Any bad wear in the barrel is expensive to put right, as shortening at the breech involves a lot of work and if the barrel is this bad it is not worth spending a lot of money on the rifle, as it could well be more than the cost of replacing it with another rifle with a better barrel.
If all looks well, clean the inside of the action body and pass a patch well soaked in solvent through the barrel and store overnight, muzzle down in a tin to collect anything that comes out. Next day use the bronze brush again once or twice through the bore and dry with clean patches.
Now that the barrel is clean keep it that way. Before each night's shooting use a chamber brush and after say 250 rounds clean with an ordinary bristle brush,
solvent and dry patches. Never leave the barrel dry but fire a few rounds through it, or clean before the evenings shooting, or oil lightly until next time when this oil must be dried out.
Look at the breech end of the barrel where it acts as an anvil for the firing pin. This must not be dented or ignition will suffer. However the metal may be able to be peened to repair the damage. Possibly someone in the club is skilful enough, but if in doubt get someone who knows what they are up to. If there is an indent this indicates a too-long firing pin at some time and perhaps it may still be in.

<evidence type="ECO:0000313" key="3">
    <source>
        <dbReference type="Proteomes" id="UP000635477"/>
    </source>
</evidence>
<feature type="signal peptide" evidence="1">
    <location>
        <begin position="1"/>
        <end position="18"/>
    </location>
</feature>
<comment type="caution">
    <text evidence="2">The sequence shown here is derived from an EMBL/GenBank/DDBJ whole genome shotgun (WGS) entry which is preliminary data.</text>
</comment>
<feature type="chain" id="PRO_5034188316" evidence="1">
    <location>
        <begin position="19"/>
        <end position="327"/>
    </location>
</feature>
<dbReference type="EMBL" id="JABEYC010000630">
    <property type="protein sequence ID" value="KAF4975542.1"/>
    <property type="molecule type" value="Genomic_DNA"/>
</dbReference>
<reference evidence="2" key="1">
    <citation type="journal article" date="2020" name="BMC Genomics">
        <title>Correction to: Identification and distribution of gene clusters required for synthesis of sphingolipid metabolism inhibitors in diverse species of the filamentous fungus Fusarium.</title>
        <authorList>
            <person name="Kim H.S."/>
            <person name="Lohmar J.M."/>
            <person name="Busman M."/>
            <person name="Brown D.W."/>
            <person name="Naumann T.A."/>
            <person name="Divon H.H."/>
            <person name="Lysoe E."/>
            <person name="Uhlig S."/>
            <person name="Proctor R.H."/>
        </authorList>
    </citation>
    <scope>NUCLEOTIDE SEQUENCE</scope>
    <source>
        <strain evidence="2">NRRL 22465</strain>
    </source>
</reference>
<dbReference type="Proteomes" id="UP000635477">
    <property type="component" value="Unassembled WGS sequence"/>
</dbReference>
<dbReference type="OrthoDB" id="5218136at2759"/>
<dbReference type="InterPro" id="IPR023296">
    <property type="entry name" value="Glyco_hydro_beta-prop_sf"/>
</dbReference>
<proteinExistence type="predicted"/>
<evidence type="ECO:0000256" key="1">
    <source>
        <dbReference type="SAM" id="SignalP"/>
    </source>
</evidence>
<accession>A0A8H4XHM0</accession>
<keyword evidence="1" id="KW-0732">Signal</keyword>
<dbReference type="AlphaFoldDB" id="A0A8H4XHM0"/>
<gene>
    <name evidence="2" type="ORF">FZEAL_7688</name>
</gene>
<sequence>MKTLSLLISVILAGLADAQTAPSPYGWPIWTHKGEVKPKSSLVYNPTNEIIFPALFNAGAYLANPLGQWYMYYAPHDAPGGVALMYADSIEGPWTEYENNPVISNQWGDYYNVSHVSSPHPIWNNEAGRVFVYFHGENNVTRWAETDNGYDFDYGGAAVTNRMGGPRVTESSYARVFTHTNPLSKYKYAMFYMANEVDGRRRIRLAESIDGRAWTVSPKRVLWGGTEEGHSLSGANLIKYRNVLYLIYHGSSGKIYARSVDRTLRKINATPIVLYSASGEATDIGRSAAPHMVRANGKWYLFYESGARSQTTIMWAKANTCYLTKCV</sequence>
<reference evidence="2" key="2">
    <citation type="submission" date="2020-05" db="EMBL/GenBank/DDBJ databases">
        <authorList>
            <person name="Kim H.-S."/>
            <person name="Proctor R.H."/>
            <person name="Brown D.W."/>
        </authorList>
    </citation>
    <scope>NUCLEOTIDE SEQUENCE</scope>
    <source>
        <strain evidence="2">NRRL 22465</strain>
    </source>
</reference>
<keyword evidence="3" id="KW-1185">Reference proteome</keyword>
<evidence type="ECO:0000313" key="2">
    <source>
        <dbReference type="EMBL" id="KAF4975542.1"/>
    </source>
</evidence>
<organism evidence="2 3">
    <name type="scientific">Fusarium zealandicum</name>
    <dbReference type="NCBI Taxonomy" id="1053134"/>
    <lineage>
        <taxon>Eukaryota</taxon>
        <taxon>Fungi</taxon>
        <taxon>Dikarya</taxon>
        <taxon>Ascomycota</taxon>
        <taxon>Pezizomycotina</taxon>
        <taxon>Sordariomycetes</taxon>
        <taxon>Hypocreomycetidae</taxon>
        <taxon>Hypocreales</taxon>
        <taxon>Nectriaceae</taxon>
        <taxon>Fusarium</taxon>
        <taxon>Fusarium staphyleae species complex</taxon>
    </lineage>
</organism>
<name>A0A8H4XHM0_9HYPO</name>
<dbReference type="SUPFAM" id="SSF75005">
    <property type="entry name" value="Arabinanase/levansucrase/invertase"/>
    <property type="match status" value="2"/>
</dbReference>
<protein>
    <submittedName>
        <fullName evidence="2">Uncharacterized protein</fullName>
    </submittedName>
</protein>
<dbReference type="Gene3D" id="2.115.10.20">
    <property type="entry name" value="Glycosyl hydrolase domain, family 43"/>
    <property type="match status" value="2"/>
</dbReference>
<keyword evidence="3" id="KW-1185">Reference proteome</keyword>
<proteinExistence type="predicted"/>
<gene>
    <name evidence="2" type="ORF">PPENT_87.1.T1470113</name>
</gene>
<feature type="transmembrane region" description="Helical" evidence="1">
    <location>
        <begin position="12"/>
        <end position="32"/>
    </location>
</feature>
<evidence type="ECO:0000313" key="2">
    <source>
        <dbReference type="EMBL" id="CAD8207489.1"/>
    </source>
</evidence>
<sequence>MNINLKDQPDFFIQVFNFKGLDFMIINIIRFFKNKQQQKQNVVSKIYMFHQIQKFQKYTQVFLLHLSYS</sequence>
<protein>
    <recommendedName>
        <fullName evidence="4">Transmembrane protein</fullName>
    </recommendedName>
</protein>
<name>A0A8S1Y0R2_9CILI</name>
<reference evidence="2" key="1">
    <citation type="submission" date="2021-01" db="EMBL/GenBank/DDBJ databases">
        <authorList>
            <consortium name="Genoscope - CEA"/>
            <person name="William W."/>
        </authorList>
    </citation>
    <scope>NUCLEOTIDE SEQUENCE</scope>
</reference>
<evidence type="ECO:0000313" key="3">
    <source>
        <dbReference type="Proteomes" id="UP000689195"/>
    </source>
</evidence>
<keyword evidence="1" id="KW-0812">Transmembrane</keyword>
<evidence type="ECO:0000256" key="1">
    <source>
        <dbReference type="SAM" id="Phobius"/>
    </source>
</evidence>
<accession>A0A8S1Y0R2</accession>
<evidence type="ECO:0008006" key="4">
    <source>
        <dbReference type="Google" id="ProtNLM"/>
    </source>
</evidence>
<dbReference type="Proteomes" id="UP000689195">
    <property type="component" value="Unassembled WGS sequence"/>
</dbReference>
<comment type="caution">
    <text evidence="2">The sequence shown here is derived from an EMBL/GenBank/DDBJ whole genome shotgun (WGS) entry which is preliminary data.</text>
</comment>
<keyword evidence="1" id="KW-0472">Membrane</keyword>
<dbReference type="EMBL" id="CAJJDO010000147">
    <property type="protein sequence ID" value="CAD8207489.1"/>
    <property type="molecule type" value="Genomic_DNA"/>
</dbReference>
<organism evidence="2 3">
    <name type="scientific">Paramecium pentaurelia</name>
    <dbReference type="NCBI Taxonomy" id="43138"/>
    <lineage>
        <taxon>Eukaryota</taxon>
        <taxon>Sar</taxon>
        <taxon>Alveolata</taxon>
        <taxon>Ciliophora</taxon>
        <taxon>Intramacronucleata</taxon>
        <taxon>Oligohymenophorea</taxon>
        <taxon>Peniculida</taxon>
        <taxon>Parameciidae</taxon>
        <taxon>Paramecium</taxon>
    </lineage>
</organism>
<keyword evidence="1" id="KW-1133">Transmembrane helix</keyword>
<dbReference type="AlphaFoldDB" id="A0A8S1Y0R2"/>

Take the action apart and thoroughly clean it in solvent. Keep the solvent off your hands as much as possible as it is not too good for them. If the firing pin
spring is broken or "tired" replace it with a new one. Examine the firing pin, ensure that it moves freely in the block and that the protrusion is correct. This can be checked either with a gauge or against a couple of new rifles. Very few are at fault, but again adopt a policy of safety first and do not attempt to alter unless you are absolutely sure you know what to do.
Reassemble the clean action and observe the trigger and sear engagement, using a glass. This must be ample for safety as if the angle is incorrect or engagement insufficient the firing pin can fall when the action is closed. With the action in the hand close the lever smartly a number of times to ensure that this does not happen.